Another Telco Offers Office 365
AT&T is reselling Microsoft Office 365 services to small and midsize businesses.
Microsoft has substantially increased the number of carriers that are reselling Office 365 services. On Monday, AT&T began offering Microsoft Office 365 services to small and midsize businesses.
The Dallas-based telecommunications company is acting as a "syndication partner" and resells services that are hosted Microsoft's servers. AT&T offers its own technical and setup support as part of its TechSupport 360 service. Microsoft syndication partners can also bill their customers directly, which has been an evolving issue for Microsoft's partners.
AT&T offers three subscription-based plans, ranging from $8 to $20 per user per month, based on having a year-long contract in place. All of the plans include Exchange Online, Lync Online, SharePoint Online and the use of Office Web Apps. However, the lowest cost plan just allows "view only" privileges for Office Web Apps; users don't have online editing and collaboration privileges.
The most expensive plan includes use of subscription-based Office Professional 2010, with bigger Exchange mailbox limits (up to 100GB per user). Office Professional 2010 isn't accessed online. It's installed on the customer's premises, but organizations may lose the rights to use it if they stop paying their monthly bills.
AT&T's announcement indicates that its Office 365 services include Lync PC-to-PC calling, instant messaging, Web conferencing, high-definition videoconferencing and presence capabilities. However, companies likely would need SIP trunking services from AT&T or some other provider to connect Lync voice-over-IP (VoIP) calls with users on the public switched telephone network. That point isn't explained in AT&T's literature and would presumably cost extra. AT&T's Office 365 description omits describing VoIP as part of the Lync Online offering, so it's a bit unclear.
The customer reach represented by telecommunications companies in reselling Office 365 services has the potential to help Microsoft carry out its cloud vision, a big corporate commitment that was enunciated by Microsoft CEO Steve Ballmer more than two years ago. For instance, just in terms of its wireless customers, AT&T reported in its third-quarter earnings statement that it had nearly 106 million in-service customers. The reselling of Office 365 services also can help ease companies into the idea of buying Microsoft's software on a monthly subscription-based rental basis, rather than the traditional "perpetual license" or "annuity license" purchase options where use rights for the software extends past the final purchase date.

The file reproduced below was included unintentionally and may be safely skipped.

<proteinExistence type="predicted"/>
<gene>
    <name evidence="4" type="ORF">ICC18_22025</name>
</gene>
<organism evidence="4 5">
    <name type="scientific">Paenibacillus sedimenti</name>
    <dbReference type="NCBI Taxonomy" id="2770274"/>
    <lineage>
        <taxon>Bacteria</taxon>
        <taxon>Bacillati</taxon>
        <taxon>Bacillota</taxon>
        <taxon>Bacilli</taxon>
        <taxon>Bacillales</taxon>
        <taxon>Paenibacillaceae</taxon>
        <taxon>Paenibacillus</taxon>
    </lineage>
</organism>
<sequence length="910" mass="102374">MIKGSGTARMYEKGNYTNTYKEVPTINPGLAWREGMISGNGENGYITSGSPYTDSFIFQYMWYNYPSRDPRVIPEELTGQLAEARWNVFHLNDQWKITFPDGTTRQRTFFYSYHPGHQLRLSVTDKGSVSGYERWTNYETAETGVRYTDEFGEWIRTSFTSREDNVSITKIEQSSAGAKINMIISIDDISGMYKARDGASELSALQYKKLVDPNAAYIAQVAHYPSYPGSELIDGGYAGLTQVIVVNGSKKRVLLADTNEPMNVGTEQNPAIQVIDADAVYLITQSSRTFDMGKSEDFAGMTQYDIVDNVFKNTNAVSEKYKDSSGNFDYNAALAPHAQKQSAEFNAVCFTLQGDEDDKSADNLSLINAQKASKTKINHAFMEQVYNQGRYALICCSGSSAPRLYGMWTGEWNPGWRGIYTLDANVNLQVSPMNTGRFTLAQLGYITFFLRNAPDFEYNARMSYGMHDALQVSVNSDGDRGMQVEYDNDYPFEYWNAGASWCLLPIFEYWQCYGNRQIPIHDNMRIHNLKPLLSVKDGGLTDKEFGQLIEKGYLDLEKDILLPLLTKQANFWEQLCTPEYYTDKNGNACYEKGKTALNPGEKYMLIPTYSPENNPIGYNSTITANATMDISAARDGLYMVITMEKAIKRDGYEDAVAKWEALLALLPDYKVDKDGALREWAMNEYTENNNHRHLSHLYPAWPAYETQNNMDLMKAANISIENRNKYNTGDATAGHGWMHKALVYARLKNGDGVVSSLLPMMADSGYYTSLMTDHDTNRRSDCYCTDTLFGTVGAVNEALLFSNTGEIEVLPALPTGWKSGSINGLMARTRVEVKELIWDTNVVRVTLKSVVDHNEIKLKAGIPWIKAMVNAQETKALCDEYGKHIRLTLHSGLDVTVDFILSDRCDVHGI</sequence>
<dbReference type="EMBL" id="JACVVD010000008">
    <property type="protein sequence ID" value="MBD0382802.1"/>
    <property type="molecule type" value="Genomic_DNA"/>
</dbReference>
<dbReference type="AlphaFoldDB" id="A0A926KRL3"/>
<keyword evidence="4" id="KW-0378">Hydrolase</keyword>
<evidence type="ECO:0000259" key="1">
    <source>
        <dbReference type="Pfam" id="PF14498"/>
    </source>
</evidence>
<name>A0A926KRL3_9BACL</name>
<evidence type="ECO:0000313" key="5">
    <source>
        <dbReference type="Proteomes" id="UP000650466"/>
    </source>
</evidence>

Telco reselling of Office 365 services is on the rise. There were about 20 such companies last year, but that number has expanded to more than 35 today.
"We can confirm that there are currently over 35 syndication partners around the world with offers in-market," a Microsoft spokesperson stated via e-mail. "These include America Movil, AT&T, Bell Canada, Dell, Intercall, Korea Telecom, KPN, Mamut, NTT, Orange, Otsuka, Portugal Telecom, StarHub, Telefonica, Telekom Malaysia, Telisonera, TELMEX, UOI, UPC, Verizon, Vimpelcom and Vodafone among others."
The spokesperson explained that under Microsoft's syndication partner model, "the Service Provider owns the relationship with customer and the billing relationship," as well as "tier 1 and tier 2 support."
Kurt Mackie is online news editor, Enterprise Group, at 1105 Media Inc.